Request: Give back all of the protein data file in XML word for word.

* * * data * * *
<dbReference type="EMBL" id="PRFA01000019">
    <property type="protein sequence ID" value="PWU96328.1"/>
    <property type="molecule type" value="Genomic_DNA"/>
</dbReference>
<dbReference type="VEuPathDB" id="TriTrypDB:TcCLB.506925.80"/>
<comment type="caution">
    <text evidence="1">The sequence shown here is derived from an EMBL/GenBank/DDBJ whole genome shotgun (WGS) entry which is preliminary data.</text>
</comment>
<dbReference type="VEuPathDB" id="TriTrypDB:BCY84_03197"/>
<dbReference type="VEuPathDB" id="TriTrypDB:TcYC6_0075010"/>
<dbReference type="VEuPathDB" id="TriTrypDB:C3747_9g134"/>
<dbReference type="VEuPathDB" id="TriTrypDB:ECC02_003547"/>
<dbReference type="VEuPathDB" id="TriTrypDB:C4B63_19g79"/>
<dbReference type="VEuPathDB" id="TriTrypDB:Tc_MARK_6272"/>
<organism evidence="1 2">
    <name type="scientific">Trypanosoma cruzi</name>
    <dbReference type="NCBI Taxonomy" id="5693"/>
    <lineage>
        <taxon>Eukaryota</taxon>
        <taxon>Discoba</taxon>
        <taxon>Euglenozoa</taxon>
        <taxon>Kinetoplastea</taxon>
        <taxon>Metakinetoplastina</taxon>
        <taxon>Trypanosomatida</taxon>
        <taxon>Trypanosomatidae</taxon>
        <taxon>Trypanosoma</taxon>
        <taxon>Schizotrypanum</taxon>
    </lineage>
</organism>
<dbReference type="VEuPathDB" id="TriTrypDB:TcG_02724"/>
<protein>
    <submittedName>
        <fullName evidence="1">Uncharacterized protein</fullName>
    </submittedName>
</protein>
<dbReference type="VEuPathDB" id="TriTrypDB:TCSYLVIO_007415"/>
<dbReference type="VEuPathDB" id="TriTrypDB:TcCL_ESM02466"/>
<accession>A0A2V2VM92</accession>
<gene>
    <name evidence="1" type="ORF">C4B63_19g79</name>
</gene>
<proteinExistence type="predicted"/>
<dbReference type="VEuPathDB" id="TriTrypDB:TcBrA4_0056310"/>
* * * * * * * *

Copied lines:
<dbReference type="EMBL" id="PRFA01000019">
    <property type="protein sequence ID" value="PWU96328.1"/>
    <property type="molecule type" value="Genomic_DNA"/>
</dbReference>
<dbReference type="VEuPathDB" id="TriTrypDB:TcCLB.506925.80"/>
<comment type="caution">
    <text evidence="1">The sequence shown here is derived from an EMBL/GenBank/DDBJ whole genome shotgun (WGS) entry which is preliminary data.</text>
</comment>
<dbReference type="VEuPathDB" id="TriTrypDB:BCY84_03197"/>
<dbReference type="VEuPathDB" id="TriTrypDB:TcYC6_0075010"/>
<dbReference type="VEuPathDB" id="TriTrypDB:C3747_9g134"/>
<dbReference type="VEuPathDB" id="TriTrypDB:ECC02_003547"/>
<dbReference type="VEuPathDB" id="TriTrypDB:C4B63_19g79"/>
<dbReference type="VEuPathDB" id="TriTrypDB:Tc_MARK_6272"/>
<organism evidence="1 2">
    <name type="scientific">Trypanosoma cruzi</name>
    <dbReference type="NCBI Taxonomy" id="5693"/>
    <lineage>
        <taxon>Eukaryota</taxon>
        <taxon>Discoba</taxon>
        <taxon>Euglenozoa</taxon>
        <taxon>Kinetoplastea</taxon>
        <taxon>Metakinetoplastina</taxon>
        <taxon>Trypanosomatida</taxon>
        <taxon>Trypanosomatidae</taxon>
        <taxon>Trypanosoma</taxon>
        <taxon>Schizotrypanum</taxon>
    </lineage>
</organism>
<dbReference type="VEuPathDB" id="TriTrypDB:TcG_02724"/>
<protein>
    <submittedName>
        <fullName evidence="1">Uncharacterized protein</fullName>
    </submittedName>
</protein>
<dbReference type="VEuPathDB" id="TriTrypDB:TCSYLVIO_007415"/>
<dbReference type="VEuPathDB" id="TriTrypDB:TcCL_ESM02466"/>
<accession>A0A2V2VM92</accession>
<gene>
    <name evidence="1" type="ORF">C4B63_19g79</name>
</gene>
<proteinExistence type="predicted"/>
<dbReference type="VEuPathDB" id="TriTrypDB:TcBrA4_0056310"/>